Synapse's DVD adds a dynamic to the movie that makes this disc more 'useful' than seeing Triumph of the Will projected on a screen. Watching the the show with only its own few titles as a guide, it's easy to get lost; you wish you had a college professor sitting next to you to identify all the historical villains onscreen, and the significance of whole rallies, as well as details like insignia (Who are those guys carrying shovels instead of guns? Are there any girls in the Hitler youth?). The DVD provides this extra dimension through the pleasant-sounding Dr. Anthony R. Santoro, whose running commentary is priceless. His explanations of basic facts are clear and well-timed: So that's what the infamous Streicher looks like. 'Swastika' isn't a German word - they cal it a 'hooked cross.' What happened to all those Nazis making ecstatic speeches, and who were the nastiest of them? Santoro also notes for us the not-so-obvious indications of directorial influence : the restagings, the moments 'designed' for the camera. Without making weighted judgements, he points out the sources and the ironies of Hitler's power, remarking that everything in the rallies was chosen to bolster weaknesses in the party's rule (Hitler had just assumed full control of the state; a major party leader had just been purged). Finally, he makes the vital distinction between autocratic power, which wants to control your actions, and totalitarian power, which wants control over your actions and your thoughts. Thought control of masses of people wasn't possible until the 20th century and modern communications; this film pretty much proves the theory that the most powerful tool of thought control is the Cinema.
Since study of Triumph of the Will proves that it is an obvious promotional film, and in no way a documentary, Riefenstahl's defensive claim that she was an artist not concerned with politics cuts no ice with Savant. Aesop wrote a fable about a battle trumpeter who, when captured, pleaded that he was no soldier because he carried no weapon. The conquering general had him executed along with the rest of the soldiers, with the moral that he who enables hostilities is as much a combatant as the soldiers themselves. As Riefenstahl was not even a conscripted soldier, her participation in the deification of Hitler has to put her right up with the most heinous enablers of his crimes.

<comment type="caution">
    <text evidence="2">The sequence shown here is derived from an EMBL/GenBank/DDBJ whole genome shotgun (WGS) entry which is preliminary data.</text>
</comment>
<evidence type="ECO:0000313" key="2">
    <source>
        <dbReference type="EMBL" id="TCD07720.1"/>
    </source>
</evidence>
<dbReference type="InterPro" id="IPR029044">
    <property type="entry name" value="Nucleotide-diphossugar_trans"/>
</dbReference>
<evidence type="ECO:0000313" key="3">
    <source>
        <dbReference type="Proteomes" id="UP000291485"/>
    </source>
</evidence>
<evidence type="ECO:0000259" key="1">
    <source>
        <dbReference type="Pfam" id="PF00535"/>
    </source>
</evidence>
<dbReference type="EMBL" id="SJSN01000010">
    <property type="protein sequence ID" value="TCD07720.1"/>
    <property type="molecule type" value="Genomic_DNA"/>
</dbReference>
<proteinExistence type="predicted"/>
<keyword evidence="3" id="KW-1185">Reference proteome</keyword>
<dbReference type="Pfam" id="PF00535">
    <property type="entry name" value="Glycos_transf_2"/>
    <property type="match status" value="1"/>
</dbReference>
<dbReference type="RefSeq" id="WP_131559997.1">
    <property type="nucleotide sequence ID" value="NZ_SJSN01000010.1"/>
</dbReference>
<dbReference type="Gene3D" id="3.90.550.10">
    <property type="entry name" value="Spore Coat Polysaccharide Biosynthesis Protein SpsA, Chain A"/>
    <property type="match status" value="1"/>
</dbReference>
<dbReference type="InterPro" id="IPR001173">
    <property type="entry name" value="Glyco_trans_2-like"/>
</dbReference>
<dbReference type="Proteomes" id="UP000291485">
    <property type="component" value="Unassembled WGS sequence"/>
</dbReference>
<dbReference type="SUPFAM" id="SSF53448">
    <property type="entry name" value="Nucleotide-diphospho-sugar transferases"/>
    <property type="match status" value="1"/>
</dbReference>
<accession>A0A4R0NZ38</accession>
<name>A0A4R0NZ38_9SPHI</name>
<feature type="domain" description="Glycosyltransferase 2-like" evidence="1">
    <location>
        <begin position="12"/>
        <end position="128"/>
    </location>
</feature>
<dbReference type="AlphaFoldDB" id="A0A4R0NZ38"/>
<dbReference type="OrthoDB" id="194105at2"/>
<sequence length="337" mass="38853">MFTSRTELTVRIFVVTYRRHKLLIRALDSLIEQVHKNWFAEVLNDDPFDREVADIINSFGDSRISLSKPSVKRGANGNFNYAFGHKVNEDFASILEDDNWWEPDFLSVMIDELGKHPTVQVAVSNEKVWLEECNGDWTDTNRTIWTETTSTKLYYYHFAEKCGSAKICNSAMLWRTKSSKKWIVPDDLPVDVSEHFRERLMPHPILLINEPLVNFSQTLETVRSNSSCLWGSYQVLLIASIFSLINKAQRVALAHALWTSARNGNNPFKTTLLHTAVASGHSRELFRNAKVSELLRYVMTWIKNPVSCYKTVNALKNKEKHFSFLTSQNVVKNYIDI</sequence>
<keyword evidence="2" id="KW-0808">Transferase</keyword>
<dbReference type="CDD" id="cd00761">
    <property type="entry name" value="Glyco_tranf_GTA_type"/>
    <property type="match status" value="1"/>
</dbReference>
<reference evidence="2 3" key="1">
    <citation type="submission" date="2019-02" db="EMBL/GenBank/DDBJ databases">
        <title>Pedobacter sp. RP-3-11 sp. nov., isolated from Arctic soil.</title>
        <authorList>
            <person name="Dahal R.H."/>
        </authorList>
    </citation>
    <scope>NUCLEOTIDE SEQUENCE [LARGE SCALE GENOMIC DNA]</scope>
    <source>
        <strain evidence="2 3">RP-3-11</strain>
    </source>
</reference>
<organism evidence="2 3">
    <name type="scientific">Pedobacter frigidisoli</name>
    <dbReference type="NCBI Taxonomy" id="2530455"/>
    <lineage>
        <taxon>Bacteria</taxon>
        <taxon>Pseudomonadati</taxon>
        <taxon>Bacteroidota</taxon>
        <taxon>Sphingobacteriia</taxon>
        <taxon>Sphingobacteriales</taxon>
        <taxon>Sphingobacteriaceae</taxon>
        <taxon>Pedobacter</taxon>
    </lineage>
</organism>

Synapse's DVD gives a reasonably clear image of the show, with the best sound Savant's yet heard. Besides the great commentary, there are newly translated, removable English subtitles, reportedly more accurate than the old ones. An extra from David Shepard is a much shorter promotional film about the army from 1935's Nuremburg rally, called Day of Freedom. Apparently it was produced because the army felt slighted by the National Socialists hogging the spotlight in the previous film; here Riefenstahl turns her camera to artsy and dynamic views of crack troops demonstrating their skill with various miliary hardware in a mock battle staged before a huge crowd, Roman-Coliseum style.
When people want to suppress key films like this because they might inspire further adulation of Naziism or encourage hateful rhetoric, Savant becomes suspicious. The greatest value in seeing something like Triumph of the Will today is that it might inspire viewers to question the content of the avalanche of messages they have to fend off every day: not only what passes for 'news', but attitudes and judgemental bias in other kinds of entertainment. You don't have to be Philip K. Dick to see the Ubik-like hidden messages in our modern world, but education seems to be the only way to help bring anything like truth to light. This Synapse disc of Triumph of the Will is an eye-opener and a significant DVD release.
On a scale of Excellent, Good, Fair, and Poor,